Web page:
Manuel Oliver is using his brushstrokes to speak on behalf of his son and the 16 other victims of the Parkland, Fla., high school shooting.

In a March 10 video, now seen by more than 2.3 million people, a portrait of his son Joaquin “Guac” appears in the middle of a white mural as Oliver paints the words: “We demand a change.”

He signs the mural, “Guac’s dad, love you forever.” The artwork was part of a Miami exhibit to honor the Parkland victims.

“It became something viral, we weren’t expecting that,” Oliver said in an interview with The Washington Post. “It became a movement by itself.”

One month later, Oliver and his wife Patricia traveled to Los Angeles to paint another mural of his son. This time, he created Joaquin’s silhouette surrounded by a target.

The words “We demand 2 stop this BS” are painted above his head. Oliver hammers holes in the canvas that he then covers with sunflowers.

Oliver, who is a Miami-based artist, plans to travel around the country to paint 17 murals total in honor of each person that was killed. He has created three murals so far.

The art murals are part of a larger movement begun by “Change the Ref,” a nonprofit organization founded by the Oliver family in hopes of empowering and educating young people while changing the conversation on gun control.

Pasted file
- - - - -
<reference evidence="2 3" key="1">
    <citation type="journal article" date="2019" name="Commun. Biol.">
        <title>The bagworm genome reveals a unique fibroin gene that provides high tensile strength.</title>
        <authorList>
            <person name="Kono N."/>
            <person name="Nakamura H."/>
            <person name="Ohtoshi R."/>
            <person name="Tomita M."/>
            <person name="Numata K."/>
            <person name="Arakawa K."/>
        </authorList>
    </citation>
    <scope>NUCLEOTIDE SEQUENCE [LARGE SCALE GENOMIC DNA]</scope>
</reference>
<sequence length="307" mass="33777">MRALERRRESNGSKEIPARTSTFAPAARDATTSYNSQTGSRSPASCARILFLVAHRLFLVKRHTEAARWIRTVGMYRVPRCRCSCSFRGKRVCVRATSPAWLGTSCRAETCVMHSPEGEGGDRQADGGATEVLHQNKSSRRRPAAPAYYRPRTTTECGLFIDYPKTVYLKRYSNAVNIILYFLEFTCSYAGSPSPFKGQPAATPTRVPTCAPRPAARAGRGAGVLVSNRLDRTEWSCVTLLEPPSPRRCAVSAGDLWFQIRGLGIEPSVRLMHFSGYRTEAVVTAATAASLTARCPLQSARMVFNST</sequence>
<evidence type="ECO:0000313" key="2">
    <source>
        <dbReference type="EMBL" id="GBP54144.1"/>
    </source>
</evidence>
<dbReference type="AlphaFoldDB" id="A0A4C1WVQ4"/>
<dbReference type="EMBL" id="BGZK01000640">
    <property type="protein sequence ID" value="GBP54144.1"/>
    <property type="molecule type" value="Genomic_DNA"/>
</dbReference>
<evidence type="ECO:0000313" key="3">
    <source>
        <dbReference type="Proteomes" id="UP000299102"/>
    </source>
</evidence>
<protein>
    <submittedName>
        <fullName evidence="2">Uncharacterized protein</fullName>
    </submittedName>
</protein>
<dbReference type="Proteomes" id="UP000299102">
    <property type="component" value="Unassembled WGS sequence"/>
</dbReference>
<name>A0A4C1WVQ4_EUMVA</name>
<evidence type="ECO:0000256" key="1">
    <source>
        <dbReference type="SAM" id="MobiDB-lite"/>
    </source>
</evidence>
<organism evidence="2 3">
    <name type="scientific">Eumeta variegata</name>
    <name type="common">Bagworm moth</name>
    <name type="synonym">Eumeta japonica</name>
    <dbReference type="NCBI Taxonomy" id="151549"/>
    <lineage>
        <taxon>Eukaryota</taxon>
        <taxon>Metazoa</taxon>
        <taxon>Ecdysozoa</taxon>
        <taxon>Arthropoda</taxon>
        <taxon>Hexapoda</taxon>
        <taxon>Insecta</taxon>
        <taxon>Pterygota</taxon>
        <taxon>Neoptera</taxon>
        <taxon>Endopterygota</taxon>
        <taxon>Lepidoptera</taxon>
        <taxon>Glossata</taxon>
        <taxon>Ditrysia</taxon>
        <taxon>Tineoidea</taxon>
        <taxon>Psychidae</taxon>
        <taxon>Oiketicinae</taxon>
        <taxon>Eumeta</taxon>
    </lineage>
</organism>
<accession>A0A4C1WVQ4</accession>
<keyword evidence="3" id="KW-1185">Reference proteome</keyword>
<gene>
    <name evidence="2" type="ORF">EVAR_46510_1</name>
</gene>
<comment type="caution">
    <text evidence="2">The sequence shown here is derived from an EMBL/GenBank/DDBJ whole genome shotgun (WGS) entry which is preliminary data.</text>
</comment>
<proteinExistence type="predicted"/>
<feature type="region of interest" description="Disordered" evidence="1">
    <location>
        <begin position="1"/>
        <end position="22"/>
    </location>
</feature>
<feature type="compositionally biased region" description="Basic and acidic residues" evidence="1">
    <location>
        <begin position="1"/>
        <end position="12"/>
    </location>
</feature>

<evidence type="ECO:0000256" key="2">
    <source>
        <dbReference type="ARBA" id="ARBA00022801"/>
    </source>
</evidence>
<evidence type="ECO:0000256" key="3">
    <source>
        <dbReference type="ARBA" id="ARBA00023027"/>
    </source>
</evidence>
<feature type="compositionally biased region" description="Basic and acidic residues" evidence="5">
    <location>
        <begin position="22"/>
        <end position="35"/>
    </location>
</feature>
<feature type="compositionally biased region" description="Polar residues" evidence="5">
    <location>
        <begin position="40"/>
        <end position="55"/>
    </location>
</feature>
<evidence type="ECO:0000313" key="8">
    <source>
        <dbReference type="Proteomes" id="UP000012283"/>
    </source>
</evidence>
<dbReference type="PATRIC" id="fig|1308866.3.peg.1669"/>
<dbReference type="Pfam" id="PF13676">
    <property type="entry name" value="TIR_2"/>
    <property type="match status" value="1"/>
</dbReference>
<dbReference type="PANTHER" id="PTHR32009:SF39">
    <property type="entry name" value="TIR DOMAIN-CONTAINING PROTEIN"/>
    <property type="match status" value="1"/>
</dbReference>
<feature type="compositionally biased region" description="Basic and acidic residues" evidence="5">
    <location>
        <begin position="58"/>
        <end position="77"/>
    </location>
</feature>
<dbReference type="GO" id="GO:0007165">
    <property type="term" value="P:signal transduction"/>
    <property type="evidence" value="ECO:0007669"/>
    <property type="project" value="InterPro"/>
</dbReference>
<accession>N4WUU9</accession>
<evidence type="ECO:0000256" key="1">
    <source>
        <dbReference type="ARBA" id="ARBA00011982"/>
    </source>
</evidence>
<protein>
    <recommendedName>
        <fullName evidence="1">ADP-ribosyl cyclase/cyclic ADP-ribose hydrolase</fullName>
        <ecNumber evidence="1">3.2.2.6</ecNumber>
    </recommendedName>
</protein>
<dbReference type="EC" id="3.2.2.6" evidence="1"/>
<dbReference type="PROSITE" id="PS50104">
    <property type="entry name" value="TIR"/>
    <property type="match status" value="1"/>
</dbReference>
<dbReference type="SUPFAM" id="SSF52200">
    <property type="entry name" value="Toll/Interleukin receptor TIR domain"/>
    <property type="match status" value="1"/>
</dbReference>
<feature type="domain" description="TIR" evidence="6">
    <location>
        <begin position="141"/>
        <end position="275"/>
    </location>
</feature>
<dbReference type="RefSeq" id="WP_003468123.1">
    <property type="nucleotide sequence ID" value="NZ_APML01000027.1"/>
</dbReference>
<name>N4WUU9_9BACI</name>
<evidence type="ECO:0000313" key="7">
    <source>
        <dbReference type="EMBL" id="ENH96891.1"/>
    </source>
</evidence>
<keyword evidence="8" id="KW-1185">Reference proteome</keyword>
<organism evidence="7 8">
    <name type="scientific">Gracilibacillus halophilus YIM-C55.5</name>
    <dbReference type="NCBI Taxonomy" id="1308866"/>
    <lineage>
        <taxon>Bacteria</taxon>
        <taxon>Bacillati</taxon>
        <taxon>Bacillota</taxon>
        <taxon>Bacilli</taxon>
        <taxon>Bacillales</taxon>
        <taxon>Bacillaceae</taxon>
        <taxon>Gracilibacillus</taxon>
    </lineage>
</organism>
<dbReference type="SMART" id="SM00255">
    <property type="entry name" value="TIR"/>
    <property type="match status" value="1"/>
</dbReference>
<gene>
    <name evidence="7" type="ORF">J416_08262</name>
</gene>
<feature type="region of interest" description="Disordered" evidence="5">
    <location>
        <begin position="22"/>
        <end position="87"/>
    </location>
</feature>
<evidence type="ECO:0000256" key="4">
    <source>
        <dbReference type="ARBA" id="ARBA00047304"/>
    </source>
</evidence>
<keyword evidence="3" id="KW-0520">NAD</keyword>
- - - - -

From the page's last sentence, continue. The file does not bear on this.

“This young generation is showing that they are demanding for new leaders,” Oliver said. “The fight we are having next to these kids is against any group that tries to put money in any politician’s pocket. We need to clean how we are represented right now, and the only way to do that is to empower future leaders.”

The name of the organization was inspired by a conversation Oliver had with his son only days before he was killed. Joaquin and Manuel were frustrated by a basketball referee’s calls during a game they were playing.

Joaquin noted that the referee may have had connections with the other team.

“Immediately [after the shooting] I remembered that conversation I had with my son, about the need to have a fair game and the need to change the ref,” Oliver said. “If we have politicians that have agreements with powerful groups or lobbyists, they don’t have even an intention of starting a debate.”

“Change the Ref” plans to register young people on-site as the murals are painted, and launch a voter registration app alongside youth forums. They’ve set up a GoFundMe page to raise money for their efforts.